Anderson: Bruins somehow escaped being haunted by Seguin trade

Ty Anderson
March 24, 2018 - 7:43 am

Jerome Miron/USA Today Sports

Another chapter of Tyler Seguin vs. the Boston Bruins came and went Friday night.

I mean that in the truest sense, too.

Sure, Seguin recorded an assist, peppered five shots on goal, and even had three blocked shots in 20:36 of a 3-2 loss to the Bruins. But in what was an absolute must-win game for the free falling Stars, did you notice him.. I don’t know.. once? Besides seeing his line get bodied by the Matt Grzelcyk-Kevan Miller pairing, I mean.

Listen, I write this knowing full well that Seguin exited this game with the sixth-most goals and 24th-most points in the NHL this season. If we break it down since his move from Boston to Dallas, Seguin ranks second in goals (172) and fifth in points (377) among all NHL skaters. He’s just shy of being a point-per-game player in Dallas (.99). He is an absolutely tremendous, tremendous talent, and we saw just a bit of his skill shine when he went into takeover mode with his game-winning overtime goal against the Bruins back in January.

When you look beyond the gaudy numbers, though, it’s never quite felt as if the Bruins traded a franchise-altering talent -- or even suffered the consequences of moving a player with this kind of production. It’s without question the absolute greatest miracle -- or greatest stroke of luck -- that this organization has going for them.

Off the jump, I feel obligated to point out that this is not a defense of the trade itself. It remains horrible. It took four years for you to have absolutely nothing to show for a return that included Loui Eriksson, Reilly Smith, Joe Morrow, and Matt Fraser. In fact, the only piece you flipped (read as: didn’t let walk as a free agent or lose to waivers) into something was Smith. And that was essentially for Matt Beleskey (the Bruins used the money freed up by sending Smith and the Marc Savard contract to sign Beleskey as a free agent in July 2015) and Jimmy Hayes. You’re currently paying both of those players actual, real money so that they would stop playing for your organization. The return for Seguin was a colossal failure. Nobody can dispute that, nor is anybody trying to.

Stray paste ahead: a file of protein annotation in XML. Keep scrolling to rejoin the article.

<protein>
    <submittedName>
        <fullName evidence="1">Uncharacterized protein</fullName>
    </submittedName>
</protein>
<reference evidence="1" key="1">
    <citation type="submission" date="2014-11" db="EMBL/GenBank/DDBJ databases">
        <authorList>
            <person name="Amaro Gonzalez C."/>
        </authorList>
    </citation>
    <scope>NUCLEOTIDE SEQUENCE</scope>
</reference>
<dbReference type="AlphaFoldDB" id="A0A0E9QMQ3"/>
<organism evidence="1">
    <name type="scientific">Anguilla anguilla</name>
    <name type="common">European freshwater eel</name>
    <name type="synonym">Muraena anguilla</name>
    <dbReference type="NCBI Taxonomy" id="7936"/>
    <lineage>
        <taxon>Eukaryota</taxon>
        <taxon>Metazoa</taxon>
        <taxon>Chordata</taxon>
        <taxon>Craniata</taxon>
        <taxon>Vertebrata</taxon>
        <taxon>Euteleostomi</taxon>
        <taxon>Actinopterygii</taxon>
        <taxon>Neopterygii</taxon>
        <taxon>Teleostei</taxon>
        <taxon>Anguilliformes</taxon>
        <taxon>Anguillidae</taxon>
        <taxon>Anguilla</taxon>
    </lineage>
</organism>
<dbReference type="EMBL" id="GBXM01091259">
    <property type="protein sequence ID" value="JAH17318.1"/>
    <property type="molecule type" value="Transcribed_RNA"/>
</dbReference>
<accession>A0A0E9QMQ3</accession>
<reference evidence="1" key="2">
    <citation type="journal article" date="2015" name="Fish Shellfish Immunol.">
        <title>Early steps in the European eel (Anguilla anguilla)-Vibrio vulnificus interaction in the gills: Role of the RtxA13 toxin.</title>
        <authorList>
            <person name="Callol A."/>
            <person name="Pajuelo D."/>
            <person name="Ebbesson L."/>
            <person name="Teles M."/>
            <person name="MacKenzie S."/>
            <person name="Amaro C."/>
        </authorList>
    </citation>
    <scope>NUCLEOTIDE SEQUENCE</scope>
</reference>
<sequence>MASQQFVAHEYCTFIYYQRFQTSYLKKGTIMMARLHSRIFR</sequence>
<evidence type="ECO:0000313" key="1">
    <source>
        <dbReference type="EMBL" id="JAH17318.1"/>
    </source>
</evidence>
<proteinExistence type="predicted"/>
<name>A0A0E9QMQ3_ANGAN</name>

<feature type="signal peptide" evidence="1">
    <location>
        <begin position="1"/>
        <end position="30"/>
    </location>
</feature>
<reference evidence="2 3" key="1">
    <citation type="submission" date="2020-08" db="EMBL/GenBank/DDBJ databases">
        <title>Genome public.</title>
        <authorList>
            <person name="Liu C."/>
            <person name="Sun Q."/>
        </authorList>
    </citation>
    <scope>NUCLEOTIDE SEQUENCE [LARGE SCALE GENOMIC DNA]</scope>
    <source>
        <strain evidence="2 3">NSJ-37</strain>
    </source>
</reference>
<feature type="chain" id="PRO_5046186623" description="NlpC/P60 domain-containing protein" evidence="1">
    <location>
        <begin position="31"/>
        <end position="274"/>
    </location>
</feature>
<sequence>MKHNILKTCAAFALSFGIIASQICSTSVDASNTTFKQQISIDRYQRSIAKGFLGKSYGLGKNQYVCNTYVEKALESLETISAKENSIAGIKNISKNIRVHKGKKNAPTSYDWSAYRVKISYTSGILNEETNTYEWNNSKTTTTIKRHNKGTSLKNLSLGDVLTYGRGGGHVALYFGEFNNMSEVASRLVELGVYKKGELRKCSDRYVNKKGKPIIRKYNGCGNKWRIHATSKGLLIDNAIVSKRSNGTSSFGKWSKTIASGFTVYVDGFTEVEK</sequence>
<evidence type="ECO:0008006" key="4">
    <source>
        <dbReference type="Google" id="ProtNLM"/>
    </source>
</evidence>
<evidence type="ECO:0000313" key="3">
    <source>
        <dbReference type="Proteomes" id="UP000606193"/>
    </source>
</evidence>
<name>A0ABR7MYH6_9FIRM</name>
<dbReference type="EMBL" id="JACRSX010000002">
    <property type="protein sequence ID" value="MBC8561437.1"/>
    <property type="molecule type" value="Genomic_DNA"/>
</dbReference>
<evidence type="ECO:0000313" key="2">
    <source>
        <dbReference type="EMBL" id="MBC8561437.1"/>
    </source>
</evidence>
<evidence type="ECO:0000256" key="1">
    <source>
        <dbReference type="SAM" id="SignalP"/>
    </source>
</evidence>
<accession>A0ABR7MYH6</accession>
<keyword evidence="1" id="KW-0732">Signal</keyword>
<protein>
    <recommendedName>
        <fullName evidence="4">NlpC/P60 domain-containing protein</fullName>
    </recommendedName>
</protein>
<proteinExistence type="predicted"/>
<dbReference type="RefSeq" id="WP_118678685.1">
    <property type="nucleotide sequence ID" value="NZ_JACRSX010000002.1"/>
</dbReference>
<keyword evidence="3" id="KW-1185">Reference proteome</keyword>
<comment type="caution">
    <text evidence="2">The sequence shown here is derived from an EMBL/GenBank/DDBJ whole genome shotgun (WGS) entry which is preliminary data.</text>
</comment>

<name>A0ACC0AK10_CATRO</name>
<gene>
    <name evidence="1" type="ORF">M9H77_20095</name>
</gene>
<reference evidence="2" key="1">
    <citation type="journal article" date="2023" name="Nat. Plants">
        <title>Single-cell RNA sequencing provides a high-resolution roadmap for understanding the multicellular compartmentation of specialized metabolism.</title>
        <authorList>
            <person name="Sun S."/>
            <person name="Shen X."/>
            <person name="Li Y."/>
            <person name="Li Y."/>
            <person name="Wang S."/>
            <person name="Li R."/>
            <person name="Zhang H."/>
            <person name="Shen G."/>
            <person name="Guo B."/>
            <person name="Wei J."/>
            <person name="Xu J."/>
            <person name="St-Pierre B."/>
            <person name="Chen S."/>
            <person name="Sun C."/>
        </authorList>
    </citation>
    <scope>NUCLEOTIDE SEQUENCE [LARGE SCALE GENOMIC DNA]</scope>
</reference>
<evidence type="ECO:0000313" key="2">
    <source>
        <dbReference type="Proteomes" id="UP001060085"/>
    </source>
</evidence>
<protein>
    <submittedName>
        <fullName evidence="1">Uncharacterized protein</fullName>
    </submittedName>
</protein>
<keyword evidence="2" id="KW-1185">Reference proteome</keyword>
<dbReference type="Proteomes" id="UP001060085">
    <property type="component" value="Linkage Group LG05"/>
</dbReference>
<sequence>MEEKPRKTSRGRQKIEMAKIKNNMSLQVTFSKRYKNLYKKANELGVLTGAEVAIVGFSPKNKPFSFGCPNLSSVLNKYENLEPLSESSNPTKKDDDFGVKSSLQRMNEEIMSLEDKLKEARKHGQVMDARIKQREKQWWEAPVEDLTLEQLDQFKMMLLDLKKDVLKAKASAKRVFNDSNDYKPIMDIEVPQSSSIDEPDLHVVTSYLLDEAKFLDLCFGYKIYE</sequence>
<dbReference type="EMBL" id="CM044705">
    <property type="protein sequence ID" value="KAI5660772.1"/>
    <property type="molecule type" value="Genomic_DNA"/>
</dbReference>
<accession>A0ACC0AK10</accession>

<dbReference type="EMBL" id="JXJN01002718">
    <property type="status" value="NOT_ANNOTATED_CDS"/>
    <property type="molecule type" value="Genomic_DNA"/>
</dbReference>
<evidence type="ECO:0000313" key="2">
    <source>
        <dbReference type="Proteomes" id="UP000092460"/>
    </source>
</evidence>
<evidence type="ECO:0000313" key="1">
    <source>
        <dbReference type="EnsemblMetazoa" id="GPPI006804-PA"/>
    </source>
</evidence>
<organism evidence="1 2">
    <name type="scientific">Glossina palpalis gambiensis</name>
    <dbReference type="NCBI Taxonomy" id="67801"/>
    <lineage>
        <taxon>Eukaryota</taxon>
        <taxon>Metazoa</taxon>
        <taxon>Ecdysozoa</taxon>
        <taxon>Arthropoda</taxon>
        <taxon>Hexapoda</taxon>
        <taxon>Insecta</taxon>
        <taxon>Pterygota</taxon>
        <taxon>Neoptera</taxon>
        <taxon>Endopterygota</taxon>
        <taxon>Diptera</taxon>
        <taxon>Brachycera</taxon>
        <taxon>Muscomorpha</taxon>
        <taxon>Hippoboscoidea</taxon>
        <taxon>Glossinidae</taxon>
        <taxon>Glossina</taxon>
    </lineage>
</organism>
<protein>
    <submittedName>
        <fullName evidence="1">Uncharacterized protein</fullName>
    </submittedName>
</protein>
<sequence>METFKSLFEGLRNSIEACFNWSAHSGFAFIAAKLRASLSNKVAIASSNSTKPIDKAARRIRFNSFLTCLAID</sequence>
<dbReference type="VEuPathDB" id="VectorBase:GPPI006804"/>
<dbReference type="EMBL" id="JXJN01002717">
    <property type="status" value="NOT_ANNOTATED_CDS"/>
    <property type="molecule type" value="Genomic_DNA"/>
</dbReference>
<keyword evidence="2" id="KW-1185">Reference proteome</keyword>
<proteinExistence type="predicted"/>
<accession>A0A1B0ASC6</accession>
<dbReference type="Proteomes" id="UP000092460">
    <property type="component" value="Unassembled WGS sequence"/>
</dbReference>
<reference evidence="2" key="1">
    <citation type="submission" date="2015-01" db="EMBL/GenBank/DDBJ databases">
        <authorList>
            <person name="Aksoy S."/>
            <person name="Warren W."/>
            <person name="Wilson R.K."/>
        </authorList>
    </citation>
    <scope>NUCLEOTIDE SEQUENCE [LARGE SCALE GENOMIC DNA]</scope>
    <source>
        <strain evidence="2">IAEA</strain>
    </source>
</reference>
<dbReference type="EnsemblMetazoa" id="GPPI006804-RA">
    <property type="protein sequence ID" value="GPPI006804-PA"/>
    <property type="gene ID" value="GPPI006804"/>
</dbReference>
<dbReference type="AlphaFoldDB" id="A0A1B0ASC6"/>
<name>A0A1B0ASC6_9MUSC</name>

But of all the bad trades the Bruins have made in their franchise history, this is the one that should have truly blown up the future of this team. Without question. The Bruins should be dealing with the rotting carcasses of Patrice Bergeron and David Krejci, and simply starving for a center of Seguin’s caliber. But they're not. They should have made some horrendous attempts to replace him -- I'm talking Hail Mary attempts, like trading Taylor Hall for Adam Larsson kind of reaches (oops, sorry Petey). But they didn't. 

You don't want to go as far as to say that there's some sort of acceptance with this trade, but it all comes back to this simple point: If there was a time for this trade to truly haunt the Bruins, which would have come with Dallas domination during B’s irrelevancy (see: what’s happened to the Canadiens and Predators since the P.K. Subban trade), it has most definitely come and gone.

For the fifth time in as many seasons with Seguin in town, the Stars once again seem stuck as a scarily irrelevant club. If they do indeed pull off a miracle finish that lands ‘em in the 2018 postseason, is anybody taking them seriously? Nope. This, after they added $87.7 million worth of talent and brought in a new coach, is far from encouraging. And it's obviously not how Dallas general manager Jim Nill saw his team maximizing the final years of an affordable Seguin contract originally signed when Seguin was still rampaging through Boston donning No. 19.